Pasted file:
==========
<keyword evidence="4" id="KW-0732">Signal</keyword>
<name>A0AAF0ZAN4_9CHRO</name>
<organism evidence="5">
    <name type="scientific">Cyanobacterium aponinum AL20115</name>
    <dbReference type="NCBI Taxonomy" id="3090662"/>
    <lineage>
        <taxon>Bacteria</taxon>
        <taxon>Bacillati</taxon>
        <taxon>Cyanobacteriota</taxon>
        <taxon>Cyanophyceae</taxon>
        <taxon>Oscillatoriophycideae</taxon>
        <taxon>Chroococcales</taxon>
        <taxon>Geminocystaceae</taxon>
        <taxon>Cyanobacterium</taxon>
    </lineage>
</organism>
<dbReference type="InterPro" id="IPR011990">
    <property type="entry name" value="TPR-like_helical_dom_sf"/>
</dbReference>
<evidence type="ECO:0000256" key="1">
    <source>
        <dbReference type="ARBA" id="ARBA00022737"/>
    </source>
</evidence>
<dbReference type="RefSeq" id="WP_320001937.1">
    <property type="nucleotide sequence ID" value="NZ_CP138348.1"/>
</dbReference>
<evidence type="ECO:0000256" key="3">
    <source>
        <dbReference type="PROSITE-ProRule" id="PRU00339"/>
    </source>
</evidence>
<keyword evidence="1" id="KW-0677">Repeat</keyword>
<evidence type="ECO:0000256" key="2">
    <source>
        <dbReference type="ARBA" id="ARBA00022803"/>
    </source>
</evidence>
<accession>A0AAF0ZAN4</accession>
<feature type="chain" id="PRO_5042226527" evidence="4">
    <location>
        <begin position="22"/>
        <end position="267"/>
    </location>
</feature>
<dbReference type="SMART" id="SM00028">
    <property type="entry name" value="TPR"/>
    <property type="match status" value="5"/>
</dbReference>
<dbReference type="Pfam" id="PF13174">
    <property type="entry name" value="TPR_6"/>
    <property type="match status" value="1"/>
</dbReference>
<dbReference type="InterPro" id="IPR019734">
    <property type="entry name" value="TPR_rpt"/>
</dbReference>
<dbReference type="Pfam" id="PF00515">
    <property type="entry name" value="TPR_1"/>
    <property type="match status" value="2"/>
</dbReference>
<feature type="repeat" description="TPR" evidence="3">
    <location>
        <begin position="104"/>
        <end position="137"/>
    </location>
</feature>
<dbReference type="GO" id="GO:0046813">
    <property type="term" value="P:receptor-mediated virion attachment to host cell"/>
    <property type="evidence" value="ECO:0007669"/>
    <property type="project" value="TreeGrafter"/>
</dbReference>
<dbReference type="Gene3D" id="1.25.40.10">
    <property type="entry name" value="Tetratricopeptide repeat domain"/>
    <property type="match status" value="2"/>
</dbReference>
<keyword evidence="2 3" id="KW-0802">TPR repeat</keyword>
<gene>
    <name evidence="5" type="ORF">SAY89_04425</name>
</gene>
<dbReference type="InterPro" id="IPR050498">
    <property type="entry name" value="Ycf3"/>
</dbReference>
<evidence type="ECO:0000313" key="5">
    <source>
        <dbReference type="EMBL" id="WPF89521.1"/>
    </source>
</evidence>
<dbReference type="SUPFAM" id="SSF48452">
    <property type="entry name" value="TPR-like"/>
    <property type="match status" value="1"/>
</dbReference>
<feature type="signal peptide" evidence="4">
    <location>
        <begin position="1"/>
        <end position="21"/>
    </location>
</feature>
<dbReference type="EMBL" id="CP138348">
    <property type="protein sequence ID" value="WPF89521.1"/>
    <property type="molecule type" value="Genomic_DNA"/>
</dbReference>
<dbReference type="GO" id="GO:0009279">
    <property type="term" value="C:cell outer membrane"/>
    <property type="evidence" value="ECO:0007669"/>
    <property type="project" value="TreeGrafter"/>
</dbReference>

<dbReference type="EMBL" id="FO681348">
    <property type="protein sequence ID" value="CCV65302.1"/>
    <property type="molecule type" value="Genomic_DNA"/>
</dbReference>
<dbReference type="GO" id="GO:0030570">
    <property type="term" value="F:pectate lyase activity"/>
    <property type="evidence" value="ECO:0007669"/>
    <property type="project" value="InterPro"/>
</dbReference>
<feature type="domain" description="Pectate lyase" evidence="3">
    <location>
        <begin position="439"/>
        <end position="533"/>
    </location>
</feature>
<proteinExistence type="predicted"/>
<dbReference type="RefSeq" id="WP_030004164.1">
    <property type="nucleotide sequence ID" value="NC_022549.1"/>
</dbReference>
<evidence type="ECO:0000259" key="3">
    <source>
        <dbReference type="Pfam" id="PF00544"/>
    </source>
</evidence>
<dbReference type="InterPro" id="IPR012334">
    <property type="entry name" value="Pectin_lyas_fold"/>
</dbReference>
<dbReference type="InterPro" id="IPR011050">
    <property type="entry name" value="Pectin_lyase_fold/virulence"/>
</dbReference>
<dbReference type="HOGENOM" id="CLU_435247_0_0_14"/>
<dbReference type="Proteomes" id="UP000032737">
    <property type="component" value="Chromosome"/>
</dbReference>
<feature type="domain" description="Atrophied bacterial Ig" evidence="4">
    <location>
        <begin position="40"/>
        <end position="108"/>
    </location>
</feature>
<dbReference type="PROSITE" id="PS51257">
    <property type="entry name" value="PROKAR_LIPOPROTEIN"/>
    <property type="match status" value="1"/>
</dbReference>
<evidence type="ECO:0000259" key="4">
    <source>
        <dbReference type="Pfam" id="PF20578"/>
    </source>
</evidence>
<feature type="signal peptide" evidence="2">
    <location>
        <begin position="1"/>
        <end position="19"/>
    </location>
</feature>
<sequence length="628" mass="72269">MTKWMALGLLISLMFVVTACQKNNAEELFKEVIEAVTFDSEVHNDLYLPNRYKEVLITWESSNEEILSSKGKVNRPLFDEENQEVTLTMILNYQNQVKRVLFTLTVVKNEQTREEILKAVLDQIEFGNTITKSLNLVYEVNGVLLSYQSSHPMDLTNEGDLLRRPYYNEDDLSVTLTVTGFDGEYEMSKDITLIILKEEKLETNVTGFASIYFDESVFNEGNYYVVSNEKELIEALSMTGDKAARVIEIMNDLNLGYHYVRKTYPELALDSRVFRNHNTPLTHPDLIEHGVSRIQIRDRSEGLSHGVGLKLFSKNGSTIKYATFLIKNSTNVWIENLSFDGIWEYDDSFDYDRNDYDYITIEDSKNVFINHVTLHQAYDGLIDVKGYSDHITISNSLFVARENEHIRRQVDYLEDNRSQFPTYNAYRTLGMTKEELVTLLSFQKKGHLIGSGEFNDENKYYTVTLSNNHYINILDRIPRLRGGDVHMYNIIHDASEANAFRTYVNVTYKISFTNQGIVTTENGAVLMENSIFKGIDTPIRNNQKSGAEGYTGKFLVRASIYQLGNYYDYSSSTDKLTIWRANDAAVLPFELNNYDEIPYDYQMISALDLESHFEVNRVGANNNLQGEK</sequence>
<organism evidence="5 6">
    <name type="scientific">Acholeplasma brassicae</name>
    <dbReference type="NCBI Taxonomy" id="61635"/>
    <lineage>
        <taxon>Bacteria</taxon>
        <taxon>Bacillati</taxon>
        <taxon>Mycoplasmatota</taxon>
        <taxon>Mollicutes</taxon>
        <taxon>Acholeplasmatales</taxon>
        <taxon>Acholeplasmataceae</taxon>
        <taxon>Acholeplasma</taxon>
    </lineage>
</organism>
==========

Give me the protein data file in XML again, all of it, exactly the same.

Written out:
<keyword evidence="4" id="KW-0732">Signal</keyword>
<name>A0AAF0ZAN4_9CHRO</name>
<organism evidence="5">
    <name type="scientific">Cyanobacterium aponinum AL20115</name>
    <dbReference type="NCBI Taxonomy" id="3090662"/>
    <lineage>
        <taxon>Bacteria</taxon>
        <taxon>Bacillati</taxon>
        <taxon>Cyanobacteriota</taxon>
        <taxon>Cyanophyceae</taxon>
        <taxon>Oscillatoriophycideae</taxon>
        <taxon>Chroococcales</taxon>
        <taxon>Geminocystaceae</taxon>
        <taxon>Cyanobacterium</taxon>
    </lineage>
</organism>
<dbReference type="InterPro" id="IPR011990">
    <property type="entry name" value="TPR-like_helical_dom_sf"/>
</dbReference>
<evidence type="ECO:0000256" key="1">
    <source>
        <dbReference type="ARBA" id="ARBA00022737"/>
    </source>
</evidence>
<dbReference type="RefSeq" id="WP_320001937.1">
    <property type="nucleotide sequence ID" value="NZ_CP138348.1"/>
</dbReference>
<evidence type="ECO:0000256" key="3">
    <source>
        <dbReference type="PROSITE-ProRule" id="PRU00339"/>
    </source>
</evidence>
<keyword evidence="1" id="KW-0677">Repeat</keyword>
<evidence type="ECO:0000256" key="2">
    <source>
        <dbReference type="ARBA" id="ARBA00022803"/>
    </source>
</evidence>
<accession>A0AAF0ZAN4</accession>
<feature type="chain" id="PRO_5042226527" evidence="4">
    <location>
        <begin position="22"/>
        <end position="267"/>
    </location>
</feature>
<dbReference type="SMART" id="SM00028">
    <property type="entry name" value="TPR"/>
    <property type="match status" value="5"/>
</dbReference>
<dbReference type="Pfam" id="PF13174">
    <property type="entry name" value="TPR_6"/>
    <property type="match status" value="1"/>
</dbReference>
<dbReference type="InterPro" id="IPR019734">
    <property type="entry name" value="TPR_rpt"/>
</dbReference>
<dbReference type="Pfam" id="PF00515">
    <property type="entry name" value="TPR_1"/>
    <property type="match status" value="2"/>
</dbReference>
<feature type="repeat" description="TPR" evidence="3">
    <location>
        <begin position="104"/>
        <end position="137"/>
    </location>
</feature>
<dbReference type="GO" id="GO:0046813">
    <property type="term" value="P:receptor-mediated virion attachment to host cell"/>
    <property type="evidence" value="ECO:0007669"/>
    <property type="project" value="TreeGrafter"/>
</dbReference>
<dbReference type="Gene3D" id="1.25.40.10">
    <property type="entry name" value="Tetratricopeptide repeat domain"/>
    <property type="match status" value="2"/>
</dbReference>
<keyword evidence="2 3" id="KW-0802">TPR repeat</keyword>
<gene>
    <name evidence="5" type="ORF">SAY89_04425</name>
</gene>
<dbReference type="InterPro" id="IPR050498">
    <property type="entry name" value="Ycf3"/>
</dbReference>
<evidence type="ECO:0000313" key="5">
    <source>
        <dbReference type="EMBL" id="WPF89521.1"/>
    </source>
</evidence>
<dbReference type="SUPFAM" id="SSF48452">
    <property type="entry name" value="TPR-like"/>
    <property type="match status" value="1"/>
</dbReference>
<feature type="signal peptide" evidence="4">
    <location>
        <begin position="1"/>
        <end position="21"/>
    </location>
</feature>
<dbReference type="EMBL" id="CP138348">
    <property type="protein sequence ID" value="WPF89521.1"/>
    <property type="molecule type" value="Genomic_DNA"/>
</dbReference>
<dbReference type="GO" id="GO:0009279">
    <property type="term" value="C:cell outer membrane"/>
    <property type="evidence" value="ECO:0007669"/>
    <property type="project" value="TreeGrafter"/>
</dbReference>

<dbReference type="EMBL" id="FO681348">
    <property type="protein sequence ID" value="CCV65302.1"/>
    <property type="molecule type" value="Genomic_DNA"/>
</dbReference>
<dbReference type="GO" id="GO:0030570">
    <property type="term" value="F:pectate lyase activity"/>
    <property type="evidence" value="ECO:0007669"/>
    <property type="project" value="InterPro"/>
</dbReference>
<feature type="domain" description="Pectate lyase" evidence="3">
    <location>
        <begin position="439"/>
        <end position="533"/>
    </location>
</feature>
<proteinExistence type="predicted"/>
<dbReference type="RefSeq" id="WP_030004164.1">
    <property type="nucleotide sequence ID" value="NC_022549.1"/>
</dbReference>
<evidence type="ECO:0000259" key="3">
    <source>
        <dbReference type="Pfam" id="PF00544"/>
    </source>
</evidence>
<dbReference type="InterPro" id="IPR012334">
    <property type="entry name" value="Pectin_lyas_fold"/>
</dbReference>
<dbReference type="InterPro" id="IPR011050">
    <property type="entry name" value="Pectin_lyase_fold/virulence"/>
</dbReference>
<dbReference type="HOGENOM" id="CLU_435247_0_0_14"/>
<dbReference type="Proteomes" id="UP000032737">
    <property type="component" value="Chromosome"/>
</dbReference>
<feature type="domain" description="Atrophied bacterial Ig" evidence="4">
    <location>
        <begin position="40"/>
        <end position="108"/>
    </location>
</feature>
<dbReference type="PROSITE" id="PS51257">
    <property type="entry name" value="PROKAR_LIPOPROTEIN"/>
    <property type="match status" value="1"/>
</dbReference>
<evidence type="ECO:0000259" key="4">
    <source>
        <dbReference type="Pfam" id="PF20578"/>
    </source>
</evidence>
<feature type="signal peptide" evidence="2">
    <location>
        <begin position="1"/>
        <end position="19"/>
    </location>
</feature>
<sequence length="628" mass="72269">MTKWMALGLLISLMFVVTACQKNNAEELFKEVIEAVTFDSEVHNDLYLPNRYKEVLITWESSNEEILSSKGKVNRPLFDEENQEVTLTMILNYQNQVKRVLFTLTVVKNEQTREEILKAVLDQIEFGNTITKSLNLVYEVNGVLLSYQSSHPMDLTNEGDLLRRPYYNEDDLSVTLTVTGFDGEYEMSKDITLIILKEEKLETNVTGFASIYFDESVFNEGNYYVVSNEKELIEALSMTGDKAARVIEIMNDLNLGYHYVRKTYPELALDSRVFRNHNTPLTHPDLIEHGVSRIQIRDRSEGLSHGVGLKLFSKNGSTIKYATFLIKNSTNVWIENLSFDGIWEYDDSFDYDRNDYDYITIEDSKNVFINHVTLHQAYDGLIDVKGYSDHITISNSLFVARENEHIRRQVDYLEDNRSQFPTYNAYRTLGMTKEELVTLLSFQKKGHLIGSGEFNDENKYYTVTLSNNHYINILDRIPRLRGGDVHMYNIIHDASEANAFRTYVNVTYKISFTNQGIVTTENGAVLMENSIFKGIDTPIRNNQKSGAEGYTGKFLVRASIYQLGNYYDYSSSTDKLTIWRANDAAVLPFELNNYDEIPYDYQMISALDLESHFEVNRVGANNNLQGEK</sequence>
<organism evidence="5 6">
    <name type="scientific">Acholeplasma brassicae</name>
    <dbReference type="NCBI Taxonomy" id="61635"/>
    <lineage>
        <taxon>Bacteria</taxon>
        <taxon>Bacillati</taxon>
        <taxon>Mycoplasmatota</taxon>
        <taxon>Mollicutes</taxon>
        <taxon>Acholeplasmatales</taxon>
        <taxon>Acholeplasmataceae</taxon>
        <taxon>Acholeplasma</taxon>
    </lineage>
</organism>